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Community remembers math teacher Dave Reichenberger from Appleton East

APPLETON — There are a few things that stand out about David Reichenberger’s classroom at Appleton East: knickknacks and trinkets left by students over the years, small murals painted by students and, perhaps most notably, a wealth of sketches by the popular math teacher.

Some are almost hyper-realistic, like the image of Reichenberger sitting behind a large desk with little musical notes playing from his headphones. Others show Reichenberger as a cartoon, complete with a smile and little sayings that he keeps saying.

“It’s a good symbol of how the kids saw him,” said Corey Otis, an English teacher who worked with Reichenberger for several years.

“It immediately sends the message that he is someone who is relaxed and can be trusted. That’s part of what made him a great teacher: his rapport with the children.”

Now these portraits are also a testament to how much the Oshkosh native, who died unexpectedly of a heart attack last week, will be missed.

“People talk about the fragility of life and how every day is a gift, but this just shows how true that is,” Otis said. “You really can’t take anything for granted.”

As many of the above accounts show, Reichenberger was known for his collection of jokes and “jokes of the day.” He never repeated the same joke in a school year. Sometimes, when he ran out of material, he would call his mother, put her on speaker, and have her tell the class a joke.

He also made up silly stories and playfully teased both his students and his family. He once told his students that his wife, Ann, held the Guinness World Record for the largest feet. One student searched the Internet for confirmation of his claim, she said.

“He was a big kid himself; he loved talking to the kids,” Ann said. “And he could do pages of math that I would look at and give me a headache. It was natural for him, it wasn’t work for him.”

However, it wasn’t always Reichenberger’s plan to become a teacher. He studied engineering at the University of Wisconsin-Milwaukee. One of his professors saw how likeable Reichenberger was and recommended that he become a teacher.

“It clicked,” Ann said. “Very few people get to work in a field that they enjoy, that they really love, and he was one of those people.”

For others it was obvious that Reichenberger had made the right choice.

“As the head of the math department, when I think about the teachers I want to introduce to the kids, I want them to be like Dave: smiling, friendly and happy,” says John McClellan, who headed the department during the roughly 10 years Reichenberger worked at the high school.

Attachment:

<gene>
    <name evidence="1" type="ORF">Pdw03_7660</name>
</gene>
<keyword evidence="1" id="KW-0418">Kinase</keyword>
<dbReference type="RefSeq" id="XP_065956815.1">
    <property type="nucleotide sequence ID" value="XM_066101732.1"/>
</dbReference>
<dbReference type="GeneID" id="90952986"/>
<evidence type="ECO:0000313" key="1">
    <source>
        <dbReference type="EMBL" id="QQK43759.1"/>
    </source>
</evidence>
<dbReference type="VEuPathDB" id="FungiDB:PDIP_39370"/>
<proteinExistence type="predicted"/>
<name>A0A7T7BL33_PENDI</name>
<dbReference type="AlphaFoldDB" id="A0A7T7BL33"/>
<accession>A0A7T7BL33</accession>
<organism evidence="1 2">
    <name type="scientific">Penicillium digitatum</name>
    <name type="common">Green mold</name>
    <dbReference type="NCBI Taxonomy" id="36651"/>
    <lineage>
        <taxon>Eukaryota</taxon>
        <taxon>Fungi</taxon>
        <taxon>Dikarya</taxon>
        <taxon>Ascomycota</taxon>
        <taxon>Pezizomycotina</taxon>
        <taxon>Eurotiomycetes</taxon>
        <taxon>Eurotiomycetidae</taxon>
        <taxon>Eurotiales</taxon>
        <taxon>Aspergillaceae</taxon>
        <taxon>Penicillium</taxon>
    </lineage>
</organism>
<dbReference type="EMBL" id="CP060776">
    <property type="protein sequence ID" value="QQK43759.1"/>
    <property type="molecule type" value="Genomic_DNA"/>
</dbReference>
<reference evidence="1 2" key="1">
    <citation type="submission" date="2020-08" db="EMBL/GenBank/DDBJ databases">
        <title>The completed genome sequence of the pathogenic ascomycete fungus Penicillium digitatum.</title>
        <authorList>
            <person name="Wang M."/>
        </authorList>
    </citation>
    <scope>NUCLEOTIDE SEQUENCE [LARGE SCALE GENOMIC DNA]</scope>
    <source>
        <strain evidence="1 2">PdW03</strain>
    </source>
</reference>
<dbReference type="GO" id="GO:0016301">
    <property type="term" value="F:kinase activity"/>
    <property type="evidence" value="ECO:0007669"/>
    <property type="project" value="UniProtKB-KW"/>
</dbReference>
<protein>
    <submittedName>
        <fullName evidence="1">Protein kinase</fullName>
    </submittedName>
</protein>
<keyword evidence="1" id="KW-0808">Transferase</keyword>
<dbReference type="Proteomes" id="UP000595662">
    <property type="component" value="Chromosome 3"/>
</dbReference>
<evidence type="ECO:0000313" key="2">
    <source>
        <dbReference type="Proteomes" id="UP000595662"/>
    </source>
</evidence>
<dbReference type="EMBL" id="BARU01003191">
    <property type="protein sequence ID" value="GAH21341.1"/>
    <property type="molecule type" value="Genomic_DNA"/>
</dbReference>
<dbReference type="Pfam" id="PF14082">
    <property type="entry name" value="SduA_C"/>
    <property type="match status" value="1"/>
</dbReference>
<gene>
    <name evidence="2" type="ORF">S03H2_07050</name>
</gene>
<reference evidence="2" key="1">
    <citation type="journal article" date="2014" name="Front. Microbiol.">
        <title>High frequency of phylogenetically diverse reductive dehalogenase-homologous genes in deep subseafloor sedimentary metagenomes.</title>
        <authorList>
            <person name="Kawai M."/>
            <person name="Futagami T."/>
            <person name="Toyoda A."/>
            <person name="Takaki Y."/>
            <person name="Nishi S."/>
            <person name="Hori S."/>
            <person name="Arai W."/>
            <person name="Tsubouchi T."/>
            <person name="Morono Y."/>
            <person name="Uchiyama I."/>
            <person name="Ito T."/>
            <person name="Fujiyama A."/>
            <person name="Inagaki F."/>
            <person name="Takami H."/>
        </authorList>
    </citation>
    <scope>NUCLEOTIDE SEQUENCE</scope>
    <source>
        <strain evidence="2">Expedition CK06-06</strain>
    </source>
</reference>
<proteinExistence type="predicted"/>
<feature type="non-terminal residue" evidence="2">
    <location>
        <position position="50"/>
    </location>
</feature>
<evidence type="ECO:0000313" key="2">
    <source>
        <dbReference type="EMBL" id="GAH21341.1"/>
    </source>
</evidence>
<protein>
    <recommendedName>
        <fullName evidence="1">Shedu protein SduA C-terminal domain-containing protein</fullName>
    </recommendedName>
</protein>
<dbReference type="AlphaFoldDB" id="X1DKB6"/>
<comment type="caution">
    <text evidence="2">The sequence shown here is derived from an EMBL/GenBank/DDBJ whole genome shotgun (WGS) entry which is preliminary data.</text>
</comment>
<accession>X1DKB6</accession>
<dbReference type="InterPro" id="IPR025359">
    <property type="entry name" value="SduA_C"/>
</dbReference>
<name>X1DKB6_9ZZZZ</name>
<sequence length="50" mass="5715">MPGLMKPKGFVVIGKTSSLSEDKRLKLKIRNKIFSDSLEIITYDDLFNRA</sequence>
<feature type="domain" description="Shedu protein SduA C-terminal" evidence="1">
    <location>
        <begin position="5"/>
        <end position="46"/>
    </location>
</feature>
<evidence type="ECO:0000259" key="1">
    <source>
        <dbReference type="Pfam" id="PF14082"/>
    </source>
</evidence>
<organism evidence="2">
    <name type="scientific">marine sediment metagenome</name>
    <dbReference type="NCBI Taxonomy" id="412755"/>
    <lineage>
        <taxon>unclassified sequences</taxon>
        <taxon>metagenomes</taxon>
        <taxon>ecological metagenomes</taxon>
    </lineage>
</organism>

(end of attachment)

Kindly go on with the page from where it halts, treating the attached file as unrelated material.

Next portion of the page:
In addition to his work at East, Reichenberger also taught at Kiel eSchool, a year-round virtual charter school. He previously taught at other institutions, including high school classes at the University of Wisconsin-Oshkosh.

But as hard as Reichenberger worked, he didn’t let teaching take away from time with his family, and that included time with his beloved cats. When his sons, Zach and Ike, were young, they often went on camping trips. Reichenberger hunted and fished with his children, just as his father had done with him. As the children grew older and more independent, the family took longer vacations, Ann said.

“He always told me that the most important moment in your life is the moment you are in right now, so we did a lot of fun things,” Ike said.

That’s not the only lesson Reichenberger taught his family and friends. Many remember Reichenberger as a sounding board and voice of reason who was respected throughout the department. When Reichenberger was frustrated, he would voice his opinions and then let them go, and he encouraged others to do the same, said Anthony Palma, a math teacher at Appleton East.

“One thing he always told me was, ‘Don’t worry about things you can’t change.’ That really helped me when he died so suddenly,” Zach said.

Regardless of how one knew Reichenberger, there is always one common feeling: he was a special person.

“People like Dave Reichenberger don’t come along often in life, so when it happens you have to embrace it,” McClellan said.

Madison Lammert is a Report for America corps member covering child care and early childhood education across Wisconsin for the Appleton Post-Crescent. To contact her, email [email protected] or call 920-993-7108. Please support the journalism that informs our democracy with a Tax-deductible donation to Report for America By visiting postcrescent.com/RFA.